Per­sonal link to GPs key to na­tion’s health

The Press and Journal (Moray) - - AGENDA - Dr Miles Mack is a GP in the High­lands and the for­mer chair­man of the Royal Col­lege of Gen­eral Prac­ti­tion­ers Scot­land.

Dr Miles Mack

Last month marked 25 years of me be­ing a part­ner at Ding­wall Med­i­cal Group, as­ton­ish­ingly, con­sult­ing from the same room through­out all those years. Dur­ing this awe­some quar­ter cen­tury I have de­vel­oped many strong and mean­ing­ful re­la­tion­ships with my pa­tients, some of whom I did not find easy in the early days, though I’m pretty sure they may have felt the same way about me. How­ever, it is many of th­ese pa­tients of whom I now find my­self the most fond.

I have grown to un­der­stand what mat­ters to them and, hav­ing walked with some of them though their med­i­cal jour­ney over such a pe­riod, get great sat­is­fac­tion from not only un­der­stand­ing what they most need from me but also learn­ing what they see as of no ben­e­fit to them what­so­ever.

Doc­tors use the term con­ti­nu­ity of care when de­scrib­ing care that is pro­vided by one clin­i­cian to one pa­tient con­sis­tently over time, pro­vid­ing an op­por­tu­nity for a re­la­tion­ship and un­der­stand­ing to de­velop.

I value this con­ti­nu­ity of care more and more as time goes by. Over the years, I’ve learned that con­sul­ta­tions for mi­nor or self-lim­it­ing con­di­tions can form the ba­sis for the trust­ing re­la­tion­ships that can then be es­tab­lished and se­cured for more dif­fi­cult, long-term or life-threat­en­ing is­sues. Pa­tients I first knew as ba­bies are now par­ents them­selves and adults who cared for elderly par­ents are now them­selves in need of care. It is a priv­i­lege to have walked with them on their jour­ney.

I re­cently grew a beard for the first time in my life, a de­ci­sion on which many peo­ple found they had an opin­ion. I even re­ceived writ­ten feed­back – none too com­pli­men­tary – from one pa­tient. Some might have found this in­tru­sive, but I did not; th­ese com­ments were the same as my friends made and I took them on that ba­sis and the beard is stay­ing put for now.

This praise for con­ti­nu­ity of care is not just sen­ti­men­tal­ity. Ev­i­dence pub­lished in the Bri­tish Med­i­cal Jour­nal showed con­ti­nu­ity of care saves lives and re­duces hospi­tal ad­mis­sions. They found that where there was bet­ter con­ti­nu­ity of care pa­tients needed fewer, though slightly longer, GP ap­point­ments.

This meant pa­tients re­ceived bet­ter care, in­clud­ing a more pre­ven­ta­tive ap­proach and, in ad­di­tion, were more likely to take up the of­fer of vac­ci­na­tions and to take their medicines as in­tended. The GP’s work was eas­ier too, as pa­tients were more likely to vol­un­teer per­sonal or em­bar­rass­ing in­for­ma­tion, al­low­ing di­ag­noses to be made ear­lier. It is not sur­pris­ing pa­tient sat­is­fac­tion was higher with bet­ter con­ti­nu­ity of care.

But it is dif­fi­cult to pro­vide in the modern NHS. Book­able ap­point­ments won’t be avail­able if they have been sac­ri­ficed to pro­vide more same-day ap­point­ments for is­sues that other pa­tients be­lieve are ur­gent and as a di­rect con­se­quence, it is far harder to see the doc­tor of your choice for ur­gent mat­ters.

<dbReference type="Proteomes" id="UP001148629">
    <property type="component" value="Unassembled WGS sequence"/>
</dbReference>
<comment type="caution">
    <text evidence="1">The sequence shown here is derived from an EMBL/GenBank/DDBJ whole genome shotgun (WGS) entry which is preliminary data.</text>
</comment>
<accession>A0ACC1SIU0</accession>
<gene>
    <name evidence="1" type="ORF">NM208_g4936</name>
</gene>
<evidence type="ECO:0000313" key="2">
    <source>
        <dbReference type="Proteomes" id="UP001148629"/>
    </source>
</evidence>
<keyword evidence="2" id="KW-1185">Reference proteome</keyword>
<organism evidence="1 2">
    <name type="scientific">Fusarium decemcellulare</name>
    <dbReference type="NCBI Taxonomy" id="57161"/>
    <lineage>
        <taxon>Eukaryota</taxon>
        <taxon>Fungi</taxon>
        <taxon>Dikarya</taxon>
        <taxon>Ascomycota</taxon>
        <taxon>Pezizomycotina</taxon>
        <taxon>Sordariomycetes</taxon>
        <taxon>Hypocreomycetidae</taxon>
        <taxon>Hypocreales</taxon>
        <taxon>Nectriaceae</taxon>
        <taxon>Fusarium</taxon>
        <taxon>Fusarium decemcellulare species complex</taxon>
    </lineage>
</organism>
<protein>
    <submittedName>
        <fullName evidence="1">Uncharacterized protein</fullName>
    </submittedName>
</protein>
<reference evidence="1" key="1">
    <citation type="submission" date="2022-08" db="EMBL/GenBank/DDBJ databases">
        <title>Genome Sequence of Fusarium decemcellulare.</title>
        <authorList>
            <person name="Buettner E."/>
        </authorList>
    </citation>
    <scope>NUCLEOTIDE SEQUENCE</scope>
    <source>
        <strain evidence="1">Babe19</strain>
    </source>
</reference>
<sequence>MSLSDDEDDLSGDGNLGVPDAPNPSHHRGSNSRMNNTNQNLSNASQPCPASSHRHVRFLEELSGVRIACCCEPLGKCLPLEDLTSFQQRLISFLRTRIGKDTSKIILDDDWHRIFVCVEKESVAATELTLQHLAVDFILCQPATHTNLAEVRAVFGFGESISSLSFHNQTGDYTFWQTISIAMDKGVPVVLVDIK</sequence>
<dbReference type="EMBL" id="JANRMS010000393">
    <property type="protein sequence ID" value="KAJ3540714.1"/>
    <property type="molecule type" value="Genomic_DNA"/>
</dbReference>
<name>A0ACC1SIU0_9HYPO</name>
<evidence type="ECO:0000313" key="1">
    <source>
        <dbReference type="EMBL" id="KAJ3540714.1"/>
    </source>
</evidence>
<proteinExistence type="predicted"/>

Con­ti­nu­ity of care is also com­ing un­der threat from the wider changes to pri­mary care. Pri­mary care is now de­fined as far more than just Gen­eral Prac­tice. It in­cludes phar­ma­cists, nurses, phys­io­ther­a­pists, paramedics and oth­ers, who peo­ple may ac­cess di­rectly in the com­mu­nity, rather than by re­fer­ral to spe­cial­ist ser­vices. The new GP con­tract aimed to re­duce the work of gen­eral prac­tice by shift­ing work to th­ese oth­ers in the pri­mary care team, but this will lead to the risk of frag­men­ta­tion of care, as th­ese pro­fes­sion­als do not rou­tinely have ac­cess to GP records and their scope of prac­tice is, by def­i­ni­tion, nar­rower.

We need the ex­per­tise of phar­ma­cists, spe­cial­ist nurses, phys­ios and oth­ers and proper in­vest­ment in th­ese branches of pri­mary care is long over­due. But this should not be at the ex­pense of fail­ing to in­vest in gen­eral prac­tice, in or­der that GPs may con­tinue to grow their work­force so as to re­tain their ca­pac­ity to pro­vide life-sav­ing con­ti­nu­ity and whole-per­son care.

All of this is hap­pen­ing at a time when we are recog­nis­ing how dif­fi­cult it is to meet the needs of our most com­plex pa­tients, a group that is grow­ing due to the chal­lenges of depri­va­tion, an age­ing pop­u­la­tion or the chal­lenges of de­liv­er­ing health care in ru­ral set­tings.

This ethic of con­ti­nu­ity of care grew from the small-scale, per­son­alised care that GPs used to pro­vide 24/7, of­ten in small com­mu­nity prac­tices. Pa­tients’ ex­pec­ta­tions have out­grown that model and GPs are now seek­ing a bet­ter work/life bal­ance. It is es­sen­tial to grow the com­mu­nity ser­vices in Scot­land’s com­mu­ni­ties but it would be short-sighted and fool­ish not to also in­vest in gen­eral prac­tice so that con­ti­nu­ity of care may con­tinue and thrive.

I have grown to un­der­stand what mat­ters to them...

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